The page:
Searching over 5,500,000 cases.


searching
Buy This Entire Record For $7.95

Download the entire decision to receive the complete text, official citation,
docket number, dissents and concurrences, and footnotes for this case.

Learn more about what you receive with purchase of this case.

Johnson v. City of Nashville

United States District Court, W.D. Arkansas, Texarkana Division

November 23, 2016

CARL JOHNSON and JUSTIN JOHNSON, PLAINTIFFS
v.
CITY OF NASHVILLE, A MUNICIPAL CORPORATION, et al., DEFENDANTS

          MEMORANDUM OPINION AND ORDER

          Susan O. Hickey United States District Judge

         Before the Court is a Motion for Summary Judgment filed by Defendants City of Nashville, Arkansas; Billy Ray Jones; Mike Reese; Freddy Brown; Matt Smith; Jackie Harwell; Nick Davis; Monica Clark; Vivian Wright; Jimmie Lou Kirkpatrick; Kay Gathright; James Parker; Carol Mitchell; Andy Anderson; Mike Milum; and Jerry Harwell. ECF No. 15. Plaintiffs have filed a response. ECF No. 18. The Court finds this matter ripe for consideration.

         I. BACKGROUND

         On March 24, 2016, Defendants filed the present Motion for Summary Judgment. ECF No. 15. The Complaint names the following defendants: (1) The City of Nashville, a municipal corporation; (2) Jerry Harwell, Fire Marshal; (3) Mike Reese, former mayor of the City of Nashville, (4) Billy Ray Jones, Mayor of the City of Nashville; (5) Freddy Brown, Matt Smith, Jackie Harwell, Nick Davis, Monica Clark, Vivian Wright, Jimmie Lou Kirkpatrick, Kay Gathright, James Parker, Carol Mitchell, Andy Anderson, and Mike Milum "in their official capacity" as city council members for the City of Nashville; and (6) Tomco, Inc.[1]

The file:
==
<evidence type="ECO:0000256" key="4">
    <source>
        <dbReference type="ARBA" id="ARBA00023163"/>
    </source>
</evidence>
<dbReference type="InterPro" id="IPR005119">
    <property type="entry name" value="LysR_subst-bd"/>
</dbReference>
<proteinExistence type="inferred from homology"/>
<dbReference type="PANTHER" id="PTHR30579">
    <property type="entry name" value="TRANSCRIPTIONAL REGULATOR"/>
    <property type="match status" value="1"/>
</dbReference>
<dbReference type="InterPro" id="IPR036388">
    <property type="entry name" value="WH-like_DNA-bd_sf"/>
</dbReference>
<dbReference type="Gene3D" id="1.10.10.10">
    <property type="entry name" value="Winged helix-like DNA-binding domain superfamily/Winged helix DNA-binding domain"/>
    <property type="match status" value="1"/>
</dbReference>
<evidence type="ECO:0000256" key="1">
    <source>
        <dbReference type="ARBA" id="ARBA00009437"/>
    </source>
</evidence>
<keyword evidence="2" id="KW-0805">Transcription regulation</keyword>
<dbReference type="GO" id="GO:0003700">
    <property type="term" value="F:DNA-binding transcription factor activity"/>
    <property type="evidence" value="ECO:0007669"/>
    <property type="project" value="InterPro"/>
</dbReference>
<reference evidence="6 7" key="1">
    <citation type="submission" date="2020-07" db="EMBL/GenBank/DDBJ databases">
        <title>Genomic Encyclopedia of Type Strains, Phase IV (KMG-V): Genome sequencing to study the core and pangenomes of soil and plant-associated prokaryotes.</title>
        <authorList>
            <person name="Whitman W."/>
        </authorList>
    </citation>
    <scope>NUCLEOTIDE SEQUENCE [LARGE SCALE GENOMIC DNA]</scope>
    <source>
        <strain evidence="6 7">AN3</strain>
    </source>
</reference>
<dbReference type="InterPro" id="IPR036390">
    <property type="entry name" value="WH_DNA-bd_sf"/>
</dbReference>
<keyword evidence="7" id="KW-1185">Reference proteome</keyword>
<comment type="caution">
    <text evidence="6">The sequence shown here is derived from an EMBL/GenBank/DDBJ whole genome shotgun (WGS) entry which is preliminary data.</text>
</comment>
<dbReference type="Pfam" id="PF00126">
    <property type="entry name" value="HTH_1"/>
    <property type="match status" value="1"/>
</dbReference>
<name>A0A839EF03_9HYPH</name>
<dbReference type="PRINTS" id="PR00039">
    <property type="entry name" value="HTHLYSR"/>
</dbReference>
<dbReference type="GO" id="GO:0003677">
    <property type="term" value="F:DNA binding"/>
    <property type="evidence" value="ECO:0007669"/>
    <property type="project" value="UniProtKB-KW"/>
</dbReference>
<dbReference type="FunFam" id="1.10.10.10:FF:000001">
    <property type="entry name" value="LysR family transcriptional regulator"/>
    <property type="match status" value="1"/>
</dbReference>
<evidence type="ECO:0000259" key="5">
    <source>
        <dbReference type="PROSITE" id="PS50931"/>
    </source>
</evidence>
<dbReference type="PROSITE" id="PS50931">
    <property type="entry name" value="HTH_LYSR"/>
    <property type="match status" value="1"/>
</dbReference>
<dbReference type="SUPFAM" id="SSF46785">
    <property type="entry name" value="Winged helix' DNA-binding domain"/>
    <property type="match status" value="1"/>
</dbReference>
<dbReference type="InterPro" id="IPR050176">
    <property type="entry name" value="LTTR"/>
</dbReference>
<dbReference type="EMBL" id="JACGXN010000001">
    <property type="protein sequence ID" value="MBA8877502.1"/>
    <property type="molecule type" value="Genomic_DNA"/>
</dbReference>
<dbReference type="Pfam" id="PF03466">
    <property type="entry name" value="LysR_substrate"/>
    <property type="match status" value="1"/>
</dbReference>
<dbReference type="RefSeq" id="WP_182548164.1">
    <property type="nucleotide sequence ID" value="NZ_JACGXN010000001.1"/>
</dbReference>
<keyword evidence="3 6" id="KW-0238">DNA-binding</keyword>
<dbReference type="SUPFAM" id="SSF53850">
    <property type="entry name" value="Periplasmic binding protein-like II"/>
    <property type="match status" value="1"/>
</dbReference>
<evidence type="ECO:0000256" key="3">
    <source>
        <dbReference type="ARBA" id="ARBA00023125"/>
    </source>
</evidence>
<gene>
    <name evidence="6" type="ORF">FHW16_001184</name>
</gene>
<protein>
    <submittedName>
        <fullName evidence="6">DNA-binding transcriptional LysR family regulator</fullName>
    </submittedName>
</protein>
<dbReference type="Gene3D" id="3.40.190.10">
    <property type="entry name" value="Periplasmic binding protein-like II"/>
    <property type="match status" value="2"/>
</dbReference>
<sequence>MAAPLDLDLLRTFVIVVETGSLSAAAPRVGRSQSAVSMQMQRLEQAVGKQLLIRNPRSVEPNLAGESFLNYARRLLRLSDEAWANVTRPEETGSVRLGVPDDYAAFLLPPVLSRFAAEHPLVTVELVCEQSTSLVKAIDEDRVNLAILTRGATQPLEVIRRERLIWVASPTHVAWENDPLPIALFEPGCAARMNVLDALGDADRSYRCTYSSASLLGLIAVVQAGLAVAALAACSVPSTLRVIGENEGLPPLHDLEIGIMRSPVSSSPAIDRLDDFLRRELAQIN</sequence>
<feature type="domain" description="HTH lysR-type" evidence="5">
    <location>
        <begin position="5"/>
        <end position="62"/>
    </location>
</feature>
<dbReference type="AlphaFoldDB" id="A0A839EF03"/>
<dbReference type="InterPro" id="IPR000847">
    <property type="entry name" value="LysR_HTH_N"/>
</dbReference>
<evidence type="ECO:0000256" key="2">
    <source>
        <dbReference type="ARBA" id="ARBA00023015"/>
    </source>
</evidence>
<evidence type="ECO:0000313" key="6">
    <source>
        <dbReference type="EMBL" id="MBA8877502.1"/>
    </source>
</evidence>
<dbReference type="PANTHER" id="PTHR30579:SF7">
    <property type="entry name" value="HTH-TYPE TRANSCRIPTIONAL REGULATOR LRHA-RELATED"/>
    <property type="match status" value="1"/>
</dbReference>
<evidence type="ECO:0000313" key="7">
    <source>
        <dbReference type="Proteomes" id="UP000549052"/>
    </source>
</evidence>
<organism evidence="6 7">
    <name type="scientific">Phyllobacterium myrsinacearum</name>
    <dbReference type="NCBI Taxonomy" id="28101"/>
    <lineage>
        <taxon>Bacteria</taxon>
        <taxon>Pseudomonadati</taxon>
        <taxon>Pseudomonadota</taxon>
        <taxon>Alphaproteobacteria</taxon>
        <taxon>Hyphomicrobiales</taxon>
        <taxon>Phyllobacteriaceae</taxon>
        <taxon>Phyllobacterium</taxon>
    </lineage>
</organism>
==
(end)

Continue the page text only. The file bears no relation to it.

Plaintiffs are co-owners of a business formerly located at 216 N. Main Street in Nashville, Arkansas. ECF No. 1, p. 3. Plaintiff Carl Johnson has operated a business at that location since 2008. ECF No. 1, p. 3. On the afternoon of August 26, 2010, a fire started in a neighboring store and spread to the building owned by Plaintiffs. ECF No. 1, p. 3. Numerous fire departments responded and eventually extinguished the fire. ECF No. 1, p. 3. Plaintiffs allege that once Carl Johnson was given notice of the fire, he called the Nashville Fire Department and was told his building would not be demolished. ECF No. 1, p. 4. After the fire was extinguished, Defendant Jerry Harwell, in his role as Fire Chief and Fire Marshal for the City of Nashville, ordered that Plaintiffs' building be demolished. ECF No. 1, p. 4. Plaintiffs' building was subsequently demolished and the inventory located inside was destroyed or damaged. ECF No. 1, p. 4. Plaintiffs were in San Antonio, Texas, at the time of the fire and demolition and were neither given notice of the decision nor provided an opportunity to respond. ECF No. 1, p. 4.